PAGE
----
Natural market strength = when the Fed does not buy any bonds which is the historical norm
The bottom line is that I don’t really believe that the yield curve has been reversed because of the risk of recession. It has been reversed for the 2 noble reasons mentioned above.
I am not alone with this view. Here is a recent clip from PIMCO Fund Manager Erin Brown:
“There is reason to believe that at this point, the yield curve inversion may not be as good as an indicator in the past, especially given the massive simplifications adopted by central banks around the world.”
Let’s keep in mind that PIMCO is an influential player in the bond market. So when they talk about this …It’s good to hear.
I am standing there now. But here comes the sad truth … there could really be a recession in our future.
Because many times in the past high inflation has been its predecessor. It is also sadly true that the Fed historically hurts the economy by removing excessive housing in this situation. Therefore, it is wise not to blindly ignore what is happening at this critical time.
So even though I like the adversity that for some reason this reversal is not realistic … I am still on the lookout for any economic indicators that point to a recession and related markets. Because if I see a growing adversity for this to happen I will flip the script into our portfolio because the average beer market is down 34% from the highest to the highest.
Step 1 = Sell all stocks (because the best of them will still go down … maybe lower than average)
Step 2 = Buy reverse ETF to profit from stock price decline.
Step 3 = Buy Bonds After One or Two Months
Step 4 = Take advantage of the reverse ETF and start fishing below because it is the most surprising when it comes to bounce. It is better to have a groove too late than a groove too early.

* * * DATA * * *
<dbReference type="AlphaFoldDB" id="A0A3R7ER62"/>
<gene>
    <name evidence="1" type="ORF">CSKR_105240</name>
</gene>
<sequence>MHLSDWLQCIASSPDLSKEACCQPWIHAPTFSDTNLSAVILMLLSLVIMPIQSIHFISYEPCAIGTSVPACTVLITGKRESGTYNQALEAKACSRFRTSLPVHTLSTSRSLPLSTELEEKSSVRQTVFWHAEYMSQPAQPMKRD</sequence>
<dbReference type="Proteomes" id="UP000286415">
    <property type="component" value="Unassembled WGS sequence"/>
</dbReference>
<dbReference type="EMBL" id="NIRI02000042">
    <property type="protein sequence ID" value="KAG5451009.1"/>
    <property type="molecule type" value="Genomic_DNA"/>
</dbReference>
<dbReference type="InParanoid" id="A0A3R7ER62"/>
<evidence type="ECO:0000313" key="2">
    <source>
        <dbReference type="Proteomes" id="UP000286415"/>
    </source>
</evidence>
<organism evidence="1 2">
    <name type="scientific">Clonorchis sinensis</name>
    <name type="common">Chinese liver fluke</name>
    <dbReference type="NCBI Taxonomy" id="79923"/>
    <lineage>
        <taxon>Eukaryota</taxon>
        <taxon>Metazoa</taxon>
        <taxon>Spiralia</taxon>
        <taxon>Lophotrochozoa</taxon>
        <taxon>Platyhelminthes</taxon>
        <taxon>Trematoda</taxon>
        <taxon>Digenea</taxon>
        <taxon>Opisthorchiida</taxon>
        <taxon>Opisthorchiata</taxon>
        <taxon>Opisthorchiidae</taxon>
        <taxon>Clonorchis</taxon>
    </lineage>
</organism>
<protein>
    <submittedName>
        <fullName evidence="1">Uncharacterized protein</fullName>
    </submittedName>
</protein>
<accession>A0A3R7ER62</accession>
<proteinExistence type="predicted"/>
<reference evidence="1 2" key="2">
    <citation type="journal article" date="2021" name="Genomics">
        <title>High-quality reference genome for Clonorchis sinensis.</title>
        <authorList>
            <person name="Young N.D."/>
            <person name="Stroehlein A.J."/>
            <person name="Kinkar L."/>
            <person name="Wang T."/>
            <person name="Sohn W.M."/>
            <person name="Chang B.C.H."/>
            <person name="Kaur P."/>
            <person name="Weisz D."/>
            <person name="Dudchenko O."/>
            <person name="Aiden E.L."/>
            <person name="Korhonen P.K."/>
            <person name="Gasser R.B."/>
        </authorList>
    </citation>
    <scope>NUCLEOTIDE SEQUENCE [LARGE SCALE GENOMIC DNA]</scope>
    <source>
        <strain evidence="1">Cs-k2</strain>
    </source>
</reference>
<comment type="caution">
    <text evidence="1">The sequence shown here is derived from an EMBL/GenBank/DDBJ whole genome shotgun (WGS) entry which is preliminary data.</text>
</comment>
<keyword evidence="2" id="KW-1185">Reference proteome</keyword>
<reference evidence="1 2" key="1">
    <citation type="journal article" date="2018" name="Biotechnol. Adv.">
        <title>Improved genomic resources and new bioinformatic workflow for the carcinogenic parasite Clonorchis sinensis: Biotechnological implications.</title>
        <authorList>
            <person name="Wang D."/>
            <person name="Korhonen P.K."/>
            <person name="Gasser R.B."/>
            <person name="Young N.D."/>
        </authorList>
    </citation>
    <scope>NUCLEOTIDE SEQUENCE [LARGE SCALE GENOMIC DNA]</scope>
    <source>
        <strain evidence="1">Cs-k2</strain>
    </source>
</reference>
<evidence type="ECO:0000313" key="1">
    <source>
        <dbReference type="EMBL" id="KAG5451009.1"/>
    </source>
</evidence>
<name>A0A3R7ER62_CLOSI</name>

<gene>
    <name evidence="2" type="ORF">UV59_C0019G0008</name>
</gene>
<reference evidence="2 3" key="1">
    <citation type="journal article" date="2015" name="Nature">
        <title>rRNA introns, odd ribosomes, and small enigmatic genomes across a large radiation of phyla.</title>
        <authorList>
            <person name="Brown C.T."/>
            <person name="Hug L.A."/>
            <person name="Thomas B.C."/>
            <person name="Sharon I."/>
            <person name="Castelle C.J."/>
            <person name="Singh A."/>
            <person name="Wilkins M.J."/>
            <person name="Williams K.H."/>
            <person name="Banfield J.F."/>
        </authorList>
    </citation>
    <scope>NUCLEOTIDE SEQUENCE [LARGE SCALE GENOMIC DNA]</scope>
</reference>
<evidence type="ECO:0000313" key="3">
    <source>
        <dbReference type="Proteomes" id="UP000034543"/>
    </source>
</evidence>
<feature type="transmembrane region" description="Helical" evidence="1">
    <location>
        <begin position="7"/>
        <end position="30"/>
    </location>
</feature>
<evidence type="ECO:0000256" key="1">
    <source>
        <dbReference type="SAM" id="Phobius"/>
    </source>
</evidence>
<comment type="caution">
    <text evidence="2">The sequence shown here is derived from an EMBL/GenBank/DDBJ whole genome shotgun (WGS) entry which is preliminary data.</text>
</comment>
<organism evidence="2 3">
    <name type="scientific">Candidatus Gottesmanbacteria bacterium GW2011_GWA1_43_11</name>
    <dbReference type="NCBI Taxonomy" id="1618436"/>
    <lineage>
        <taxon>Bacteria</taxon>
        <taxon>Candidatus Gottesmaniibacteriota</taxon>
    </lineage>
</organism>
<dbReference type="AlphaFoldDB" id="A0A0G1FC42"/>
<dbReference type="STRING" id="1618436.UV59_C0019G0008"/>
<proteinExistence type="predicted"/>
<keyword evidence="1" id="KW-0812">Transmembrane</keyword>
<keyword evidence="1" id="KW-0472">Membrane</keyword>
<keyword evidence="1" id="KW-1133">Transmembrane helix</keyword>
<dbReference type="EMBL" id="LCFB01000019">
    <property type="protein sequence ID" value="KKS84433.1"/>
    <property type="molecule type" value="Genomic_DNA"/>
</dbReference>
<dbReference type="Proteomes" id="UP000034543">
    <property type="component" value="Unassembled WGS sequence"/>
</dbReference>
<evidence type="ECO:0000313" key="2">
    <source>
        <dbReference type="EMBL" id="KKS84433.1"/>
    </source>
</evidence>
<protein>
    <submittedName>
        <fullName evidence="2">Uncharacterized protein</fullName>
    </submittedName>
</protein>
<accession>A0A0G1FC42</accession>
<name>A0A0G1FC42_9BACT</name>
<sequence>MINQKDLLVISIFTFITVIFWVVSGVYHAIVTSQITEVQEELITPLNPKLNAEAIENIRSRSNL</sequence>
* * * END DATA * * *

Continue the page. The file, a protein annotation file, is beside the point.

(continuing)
(4/8/22 POWR Value Update: The above game plan is for active traders, but it is not necessarily what we do in the POWR standard newsletter. That’s because the mission of this newsletter is to have the best value stock rain or shine investment.
In fact, it is now written that the charter of this service will not allow me to keep less than 80% of the money invested in the stock. And that’s because it’s easier said than done.
The bottom line is that if I really feel like a bear market is coming up, I’ll share the above strategy with you. But the construction of POWR pricing services will probably have 80% investment and 20% cash. But the stocks we invest in will be much more defensive in nature and thus more resilient to market declines.
Long story short, my hand may be tied to what I can show in the POWR pricing service, but through the comment you will get my irresistible opinion about where the market stands and what may happen next).
Let us not advance ourselves. The steps above are what we will do. “If and when”The signs indicate a recession and a much higher potential for the beer market.
Now let’s review the signs from the recent slate of key economic reports to see what they tell us:
Both last week’s ADP and government employment report showed impressive job gains in the 400,000 north. Remember that adding more than 150,000 jobs a month should be equal to reducing the unemployment rate.
In fact, it has dropped from 3.8% to 3.6% this time around. This means that we are back to almost the same strong employment level that was seen in the pre-covid.